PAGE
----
Please Note: This Call is for or NSP–Network of Spiritual Progressives currently paid-up members, Tikkun subscribers and Beyt Tikkun members. (Call our office at 510-644-1200 or click here to join today!)

Articles Worth Reading From Around the Web

Editor’s Note: Rabbi David Seidenberg, one of the most creative rabbinic voices explicating the Jewish mystical tradition and championing the environment, presents an important Jewish religious perspective on the religious ethical issues raised by Israel’s war in Gaza. Please share these articles with anyone you know in the Jewish world who has given blanket support to Israel’s current actions in Gaza. Also please read the article by Peter Beinart on the lies being told by the American Jewish establishment and the impassioned plea from Israeli pop singer Noa.

Rabbi Michael Lerner

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Abe’s Babes: Interfaith Theater to Counter Prejudice at the Dinner Table

Jul30

by: Sara Weissman on July 30th, 2014 | 1 Comment »

When we encounter systemic racism, we know where our moral obligation lies. We speak out. But what happens when prejudice finds its way into the most intimate setting, the dinner table? “Well, you know how they are. They can’t be reasoned with. Could you please pass the salt?”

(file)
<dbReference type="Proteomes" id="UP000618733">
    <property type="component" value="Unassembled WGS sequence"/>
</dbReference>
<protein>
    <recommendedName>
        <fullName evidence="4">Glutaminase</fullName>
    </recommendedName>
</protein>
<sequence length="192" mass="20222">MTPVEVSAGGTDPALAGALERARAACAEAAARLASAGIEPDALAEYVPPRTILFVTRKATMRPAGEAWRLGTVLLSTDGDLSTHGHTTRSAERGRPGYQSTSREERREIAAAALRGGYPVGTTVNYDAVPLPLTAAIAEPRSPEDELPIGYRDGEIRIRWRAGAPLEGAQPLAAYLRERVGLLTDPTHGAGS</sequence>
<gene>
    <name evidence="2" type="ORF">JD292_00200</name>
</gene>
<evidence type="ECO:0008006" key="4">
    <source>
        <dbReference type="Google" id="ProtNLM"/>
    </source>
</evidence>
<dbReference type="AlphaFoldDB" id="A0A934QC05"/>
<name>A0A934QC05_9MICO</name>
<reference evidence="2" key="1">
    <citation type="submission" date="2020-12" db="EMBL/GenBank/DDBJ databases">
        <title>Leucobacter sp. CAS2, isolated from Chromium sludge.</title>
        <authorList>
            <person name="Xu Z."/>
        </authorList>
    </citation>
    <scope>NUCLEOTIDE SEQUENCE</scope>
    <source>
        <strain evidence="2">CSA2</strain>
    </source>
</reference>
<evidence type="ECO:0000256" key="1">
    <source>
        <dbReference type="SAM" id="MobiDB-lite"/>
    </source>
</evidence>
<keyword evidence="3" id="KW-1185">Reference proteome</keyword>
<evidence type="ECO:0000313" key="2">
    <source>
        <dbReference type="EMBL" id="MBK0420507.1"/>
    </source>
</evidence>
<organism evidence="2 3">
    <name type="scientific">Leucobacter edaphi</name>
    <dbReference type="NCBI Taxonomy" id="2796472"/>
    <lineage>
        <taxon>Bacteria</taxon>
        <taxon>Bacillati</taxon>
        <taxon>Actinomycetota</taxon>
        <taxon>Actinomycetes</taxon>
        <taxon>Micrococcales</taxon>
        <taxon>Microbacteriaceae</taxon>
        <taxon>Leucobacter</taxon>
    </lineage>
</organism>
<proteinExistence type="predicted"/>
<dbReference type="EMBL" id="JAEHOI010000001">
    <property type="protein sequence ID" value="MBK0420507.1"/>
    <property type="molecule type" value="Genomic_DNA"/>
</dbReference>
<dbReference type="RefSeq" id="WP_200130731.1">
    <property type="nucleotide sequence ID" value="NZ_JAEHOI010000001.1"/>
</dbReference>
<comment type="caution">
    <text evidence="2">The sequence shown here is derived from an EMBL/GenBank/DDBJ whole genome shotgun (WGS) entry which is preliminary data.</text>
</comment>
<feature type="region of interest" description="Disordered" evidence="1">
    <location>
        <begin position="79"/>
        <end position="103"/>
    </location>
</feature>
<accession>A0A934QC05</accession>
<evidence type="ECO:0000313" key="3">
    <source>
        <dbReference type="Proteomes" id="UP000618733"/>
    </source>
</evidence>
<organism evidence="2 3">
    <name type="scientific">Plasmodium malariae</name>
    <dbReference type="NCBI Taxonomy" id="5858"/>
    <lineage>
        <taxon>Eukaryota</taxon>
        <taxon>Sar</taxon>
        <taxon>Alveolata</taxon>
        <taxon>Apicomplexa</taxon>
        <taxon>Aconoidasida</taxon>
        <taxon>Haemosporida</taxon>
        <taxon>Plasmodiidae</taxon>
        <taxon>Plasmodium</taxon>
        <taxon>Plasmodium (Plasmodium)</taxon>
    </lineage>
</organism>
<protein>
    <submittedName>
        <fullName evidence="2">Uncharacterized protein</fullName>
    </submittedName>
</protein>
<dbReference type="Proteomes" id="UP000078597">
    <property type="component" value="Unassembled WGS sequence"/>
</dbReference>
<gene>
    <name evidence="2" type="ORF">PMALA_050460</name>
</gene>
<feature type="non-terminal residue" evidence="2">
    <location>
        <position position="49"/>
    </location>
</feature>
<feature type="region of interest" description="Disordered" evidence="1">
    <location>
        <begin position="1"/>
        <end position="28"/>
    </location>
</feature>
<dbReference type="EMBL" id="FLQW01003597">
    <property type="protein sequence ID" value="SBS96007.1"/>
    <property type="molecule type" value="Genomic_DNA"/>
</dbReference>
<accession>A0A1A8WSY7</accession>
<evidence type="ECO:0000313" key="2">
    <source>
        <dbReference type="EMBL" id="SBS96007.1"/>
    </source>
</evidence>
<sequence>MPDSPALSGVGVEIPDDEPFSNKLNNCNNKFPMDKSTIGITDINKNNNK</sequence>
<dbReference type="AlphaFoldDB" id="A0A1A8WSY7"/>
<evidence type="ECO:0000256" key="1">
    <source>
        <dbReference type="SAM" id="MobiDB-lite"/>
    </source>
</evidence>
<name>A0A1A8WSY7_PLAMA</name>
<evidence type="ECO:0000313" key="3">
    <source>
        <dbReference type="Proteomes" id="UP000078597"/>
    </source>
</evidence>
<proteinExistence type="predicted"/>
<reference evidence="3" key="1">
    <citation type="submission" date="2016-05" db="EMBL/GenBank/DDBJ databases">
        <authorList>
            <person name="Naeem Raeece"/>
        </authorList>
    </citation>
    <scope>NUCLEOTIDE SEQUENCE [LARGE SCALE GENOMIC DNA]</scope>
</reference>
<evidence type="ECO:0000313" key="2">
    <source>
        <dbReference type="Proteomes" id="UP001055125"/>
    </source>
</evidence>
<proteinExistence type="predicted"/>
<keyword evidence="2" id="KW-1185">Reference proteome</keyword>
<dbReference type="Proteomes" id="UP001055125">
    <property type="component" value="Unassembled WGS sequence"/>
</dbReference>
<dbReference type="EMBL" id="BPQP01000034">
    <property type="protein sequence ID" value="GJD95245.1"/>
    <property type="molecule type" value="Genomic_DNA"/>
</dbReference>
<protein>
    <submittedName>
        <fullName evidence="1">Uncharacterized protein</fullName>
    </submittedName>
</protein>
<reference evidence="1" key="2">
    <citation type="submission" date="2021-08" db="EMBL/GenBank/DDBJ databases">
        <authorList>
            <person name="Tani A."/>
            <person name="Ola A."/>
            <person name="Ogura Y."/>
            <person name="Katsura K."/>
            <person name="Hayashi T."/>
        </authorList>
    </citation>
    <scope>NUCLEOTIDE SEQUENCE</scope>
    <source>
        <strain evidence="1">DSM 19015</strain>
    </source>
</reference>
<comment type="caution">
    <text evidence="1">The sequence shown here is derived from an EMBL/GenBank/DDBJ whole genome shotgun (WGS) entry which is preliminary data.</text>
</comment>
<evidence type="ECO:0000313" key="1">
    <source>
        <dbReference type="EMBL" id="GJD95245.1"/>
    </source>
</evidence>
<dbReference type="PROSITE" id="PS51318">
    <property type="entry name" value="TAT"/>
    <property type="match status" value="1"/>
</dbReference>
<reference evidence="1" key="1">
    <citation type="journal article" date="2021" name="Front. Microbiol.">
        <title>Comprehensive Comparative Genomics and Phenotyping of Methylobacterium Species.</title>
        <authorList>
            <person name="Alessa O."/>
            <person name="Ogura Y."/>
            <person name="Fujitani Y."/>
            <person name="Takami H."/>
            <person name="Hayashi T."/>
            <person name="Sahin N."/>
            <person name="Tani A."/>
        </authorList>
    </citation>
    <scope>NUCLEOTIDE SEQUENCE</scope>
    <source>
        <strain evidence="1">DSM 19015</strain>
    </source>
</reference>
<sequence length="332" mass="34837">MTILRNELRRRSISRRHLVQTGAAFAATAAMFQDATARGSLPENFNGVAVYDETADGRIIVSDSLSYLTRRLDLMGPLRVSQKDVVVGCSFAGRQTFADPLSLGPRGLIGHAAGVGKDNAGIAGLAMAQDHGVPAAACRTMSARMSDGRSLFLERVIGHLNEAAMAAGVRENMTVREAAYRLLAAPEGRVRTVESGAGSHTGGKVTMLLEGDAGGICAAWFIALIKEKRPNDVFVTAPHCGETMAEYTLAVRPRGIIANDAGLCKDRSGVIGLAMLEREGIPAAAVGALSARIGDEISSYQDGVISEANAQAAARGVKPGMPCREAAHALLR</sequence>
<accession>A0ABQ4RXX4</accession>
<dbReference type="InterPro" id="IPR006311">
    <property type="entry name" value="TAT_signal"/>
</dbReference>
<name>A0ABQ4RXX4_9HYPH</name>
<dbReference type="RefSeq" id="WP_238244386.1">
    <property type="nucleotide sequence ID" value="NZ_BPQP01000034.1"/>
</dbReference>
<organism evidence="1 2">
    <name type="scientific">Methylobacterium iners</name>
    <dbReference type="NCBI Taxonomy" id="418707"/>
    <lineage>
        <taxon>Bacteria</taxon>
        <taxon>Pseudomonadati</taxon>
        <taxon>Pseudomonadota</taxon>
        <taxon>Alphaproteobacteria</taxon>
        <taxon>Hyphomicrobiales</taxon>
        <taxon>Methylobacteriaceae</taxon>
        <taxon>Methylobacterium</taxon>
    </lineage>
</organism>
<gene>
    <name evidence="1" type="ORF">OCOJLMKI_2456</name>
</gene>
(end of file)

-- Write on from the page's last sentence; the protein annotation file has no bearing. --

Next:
Abe's Babes members dine together.

Abe's Babes members dine together around their own laden table. Credit: Yvonne Perczuk.

Disparaging comments about another group are unfortunately common in many communities. When these kinds of off-hand remarks emerge in our own homes or in the homes of our friends, how are we supposed to respond? Abe’s Babes, a group of six Jewish, Muslim, and Christian women in Sydney, Australia, may have found an answer.

After experiencing this brand of “dinner table prejudice” in Sydney’s Muslim and Jewish communities, the group decided to confront the issue with a creative weapon: theater. Collectively, they wrote a play called The Laden Table, which tells of two meals – a Jewish family breaking their Yom Kippur fast and a Muslim family celebrating Eid. After seven years of hard work, the first professional production will take place in Sydney on the nights of July 30, July 31, and August 1.

After hearing prejudiced remarks about Muslims at a Jewish dinner table, Yvonne Perczuk, one of the founders of the playwriting group, felt deeply disturbed. Realizing that similar conversations were taking place in Muslim homes, she decided something had to be done about misconceptions harbored in both communities.

“The fear of the other, the fear of the unknown – all of those fears come out at the dinner table,” Perczuk said. “They come out in a spontaneous way so that’s where you hear the truths about how people feel.”